“I am not your mother” by Rosemonde Pierre-Louis, a book for the imprescriptibility of rape of minors

“I’m not saying that we should put everyone in prison, but we must leave the latitude to the abused to be able to speak and be heard”. With the publication of her first novel “I am not your mother”, Rosemonde Pierre-Louis has chosen to break the omerta around sexual violence against minors. Without misery, she retraces her childhood first in Haiti then in Paris and recounts the rapes of which she was the victim at the age of 5, 6 and 12 years old.

At 43, the business manager has been able to rebuild herself and “does not do too badly”, she wishes to free the floor: “How many of us have committed suicide? Have risky or deviant sexual behaviors? but also to change the law. In France, a minor can file a complaint for sexual assault up to ten years after his majority, if he was 15 years old or more at the time of the facts or twenty years after his majority if he was under 15 years old. For rape of a minor, the limitation period is thirty years, but can be extended if the same perpetrator subsequently rapes another minor.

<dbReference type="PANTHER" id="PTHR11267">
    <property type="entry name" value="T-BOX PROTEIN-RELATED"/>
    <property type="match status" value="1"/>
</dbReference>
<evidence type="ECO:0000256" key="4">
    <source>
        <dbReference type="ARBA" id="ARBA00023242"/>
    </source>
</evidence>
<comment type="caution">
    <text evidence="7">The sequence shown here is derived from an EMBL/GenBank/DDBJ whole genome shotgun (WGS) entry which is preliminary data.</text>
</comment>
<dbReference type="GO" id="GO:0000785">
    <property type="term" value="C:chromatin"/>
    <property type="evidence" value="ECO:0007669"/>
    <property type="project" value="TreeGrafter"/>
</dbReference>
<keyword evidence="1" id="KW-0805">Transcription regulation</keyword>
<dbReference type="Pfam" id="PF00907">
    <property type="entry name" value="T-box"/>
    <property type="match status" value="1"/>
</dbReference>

“Twenty years, fifty or even indefinitely, we will never have enough proof”

But, for Rosemonde Pierre-Louis, imprescriptibility is essential. This could create a “prevention of knowing that, whatever happens, at some point, someone will speak” and recalls that victims take between fifteen and seventeen years before beginning to realize what they sustained. Regarding the steps and evidence requested years after the fact, “whether at twenty, fifty or even indefinitely, we will never have enough”.

The end of the statute of limitations would mean for her that the victims are taken into consideration, that society understands their pain and believes that “it is absolutely not fair to let people go free [les agresseurs] live their life as if nothing had happened. The writer does not pose as a “vigilante” but wants a real reflection on this subject.

“Before forgetting, you have to understand. Also wonder about why people attack? Do they have full powers or are they reproducing violence that they themselves have suffered? Do they continue because we let them act? “A work” almost psychological but imperative to move forward “that Rosemonde Pierre-Louis accomplishes in her novel.

Find the video interview with Rosemonde Pierre-Louis at the top of the article.

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